A series of monthly relationship practices by Jill Weinknecht Wardell, Training and Development Specialist, Training and Organization Development department
Wellness not only applies to individuals but to relationships as well. What are healthy relationships? Healthy relationships are those that are capable of movement, transformation, and change. The way you cultivate healthy relationships is by putting practices into place that raise awareness and create new possibilities for you and/or your partner (whether it be a supervisor, colleague, friend, or loved one).
A practice is something (an action, words, or way of being) that you intentionally put into place in order to create or forward positive change. You may choose to practice for the sake of another without them knowing it or if you have an interested and/or willing partner, you may enroll them to practice with you. Either way, it is important to pay attention to how the quality of the relationship shifts over time.
We forget that just as we are capable of change, relationships too, are capable of change. Nothing is the way it is things are the way we design them to be. Practicing helps us reclaim our role as a co-creator of our design. Even if our partner is not willing to practice with us, we can create a sense of peace and well being in ourselves and likely change the course of our relationship simply by choosing different ways of seeing, being, and acting.
Relationships serve not only the two people who are involved but a larger network as well a department, work colleagues, family, friends, and the community. For the sake of these extended communities and their well being, we need to tend to our relationships to ensure that they are healthy and functioning, providing internal as well as external support to us and to those whom we serve.
Keeping a practice log is one way of tracking progress. It is not meant to be a journal and need not be lengthy. The intention is to succinctly focus on the following:
January 12, 2009
Practice: Notice the difference between phenomena (what actually happened and observable through the senses) and story (my interpretation of it).
Today, on my way to the office, I said hello to a colleague who did not say hello in return. I immediately noticed my shoulders raise and tense up, my breathing halt, and a feeling of resentment well up. I began creating a story about how rude she was to ignore me, assuming that she had. I remembered my practice and became curious about what other stories and other possibilities might be true. Possibly she didn't hear me or maybe she was caught up in an assignment. As I imagined these stories to be true, I felt my breathing return to normal, a spaciousness return to my posture, and a feeling of peace return. I was able to let go of my truth and any resentment I felt toward this colleague.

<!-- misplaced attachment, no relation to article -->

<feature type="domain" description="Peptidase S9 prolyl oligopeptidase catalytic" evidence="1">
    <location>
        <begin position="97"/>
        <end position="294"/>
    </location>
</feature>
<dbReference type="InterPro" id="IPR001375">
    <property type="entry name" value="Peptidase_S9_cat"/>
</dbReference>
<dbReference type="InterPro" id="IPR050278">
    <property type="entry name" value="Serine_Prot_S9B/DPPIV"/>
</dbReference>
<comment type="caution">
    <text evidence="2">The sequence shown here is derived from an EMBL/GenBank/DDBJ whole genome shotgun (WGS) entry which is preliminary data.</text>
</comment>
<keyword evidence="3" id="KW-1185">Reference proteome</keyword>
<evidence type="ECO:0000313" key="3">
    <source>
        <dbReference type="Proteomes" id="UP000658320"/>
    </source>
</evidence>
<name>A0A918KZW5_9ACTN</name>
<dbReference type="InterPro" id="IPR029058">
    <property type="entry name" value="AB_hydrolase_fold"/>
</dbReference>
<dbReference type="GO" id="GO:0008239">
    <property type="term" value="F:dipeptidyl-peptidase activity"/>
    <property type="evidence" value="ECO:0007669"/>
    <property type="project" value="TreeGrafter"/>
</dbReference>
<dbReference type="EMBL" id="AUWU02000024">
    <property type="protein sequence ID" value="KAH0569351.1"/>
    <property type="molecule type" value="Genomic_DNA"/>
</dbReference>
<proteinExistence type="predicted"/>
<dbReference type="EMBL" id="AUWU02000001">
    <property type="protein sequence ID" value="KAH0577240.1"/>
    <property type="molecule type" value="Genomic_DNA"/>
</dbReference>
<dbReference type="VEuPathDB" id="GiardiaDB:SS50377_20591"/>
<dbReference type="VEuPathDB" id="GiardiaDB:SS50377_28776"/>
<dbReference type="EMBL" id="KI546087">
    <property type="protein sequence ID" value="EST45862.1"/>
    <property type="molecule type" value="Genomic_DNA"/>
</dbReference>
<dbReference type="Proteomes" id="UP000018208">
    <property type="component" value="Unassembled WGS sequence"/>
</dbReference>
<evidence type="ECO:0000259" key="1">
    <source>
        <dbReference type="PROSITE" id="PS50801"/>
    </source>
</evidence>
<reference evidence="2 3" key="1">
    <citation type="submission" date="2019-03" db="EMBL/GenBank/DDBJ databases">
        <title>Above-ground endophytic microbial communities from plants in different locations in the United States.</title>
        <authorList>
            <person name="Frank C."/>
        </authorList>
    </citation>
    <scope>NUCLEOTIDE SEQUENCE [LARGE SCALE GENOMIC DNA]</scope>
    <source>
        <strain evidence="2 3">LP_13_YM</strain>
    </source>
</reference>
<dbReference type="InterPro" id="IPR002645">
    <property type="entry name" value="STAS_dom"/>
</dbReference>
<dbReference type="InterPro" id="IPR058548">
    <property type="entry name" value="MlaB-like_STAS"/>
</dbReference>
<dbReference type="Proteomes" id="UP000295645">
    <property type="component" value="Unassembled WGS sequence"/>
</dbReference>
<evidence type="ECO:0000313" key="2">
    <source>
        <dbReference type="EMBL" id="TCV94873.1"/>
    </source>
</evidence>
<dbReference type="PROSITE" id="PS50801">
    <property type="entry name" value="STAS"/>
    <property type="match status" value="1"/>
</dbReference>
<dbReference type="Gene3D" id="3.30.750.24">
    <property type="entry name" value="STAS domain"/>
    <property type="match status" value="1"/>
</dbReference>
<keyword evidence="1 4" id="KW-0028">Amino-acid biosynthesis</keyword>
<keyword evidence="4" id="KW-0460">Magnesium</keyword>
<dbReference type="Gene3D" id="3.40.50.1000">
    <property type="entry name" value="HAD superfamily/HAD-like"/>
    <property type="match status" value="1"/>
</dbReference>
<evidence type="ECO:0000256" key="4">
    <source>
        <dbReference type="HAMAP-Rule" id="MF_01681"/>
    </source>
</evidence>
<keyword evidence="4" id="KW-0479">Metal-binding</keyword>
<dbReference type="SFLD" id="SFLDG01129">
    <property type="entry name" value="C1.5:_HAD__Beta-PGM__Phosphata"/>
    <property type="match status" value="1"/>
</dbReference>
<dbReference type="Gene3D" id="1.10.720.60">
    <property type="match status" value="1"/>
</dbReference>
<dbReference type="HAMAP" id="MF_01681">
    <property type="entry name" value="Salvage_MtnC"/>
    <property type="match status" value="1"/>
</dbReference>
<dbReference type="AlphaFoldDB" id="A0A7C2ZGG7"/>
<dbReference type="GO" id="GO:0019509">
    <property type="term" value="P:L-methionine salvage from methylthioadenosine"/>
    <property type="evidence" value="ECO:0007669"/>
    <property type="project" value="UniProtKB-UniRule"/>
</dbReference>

The practice of mirroring is a commonplace technique used in cultivating active listening in relationships. There are several ways to mirror. You can mirror non-verbally by reflecting back subtle facial expressions, or the body posture of your partner. This can be effective at times when emotions run high and compassion is needed. Another form of mirroring can be used in verbal communication while listening. You do this by verbally stating to your partner what you heard him/her say. There are times when it’s effective to mirror back word-for-word what you hear, for example when repeating back instructions given to you. However, in most cases, it’s better and more natural to use mirroring to paraphrase what has been said. This can be very powerful for our partners to know that they are seen and heard and often this process allows for clarity and insights that otherwise might not occur. After mirroring, it’s important to check in for agreement to provide space for clarification, e.g., “Did I understand you?” or “Is that accurate?” An extra gift of listening can be the follow-up question: “What else?”
In the month ahead look for opportunities to practice mirroring as you listen to your partners. This practice might feel a little awkward at first but in time, you’ll find your own language and way to mirror that’s natural. It’s important that you be sincere with using this technique, otherwise your partner can feel manipulated. Where time allows, ask the follow-up questions: “Did I understand you?” and “What else?” Notice how the gift of deep listening is received by your partner and how it deepens your relationship as a result.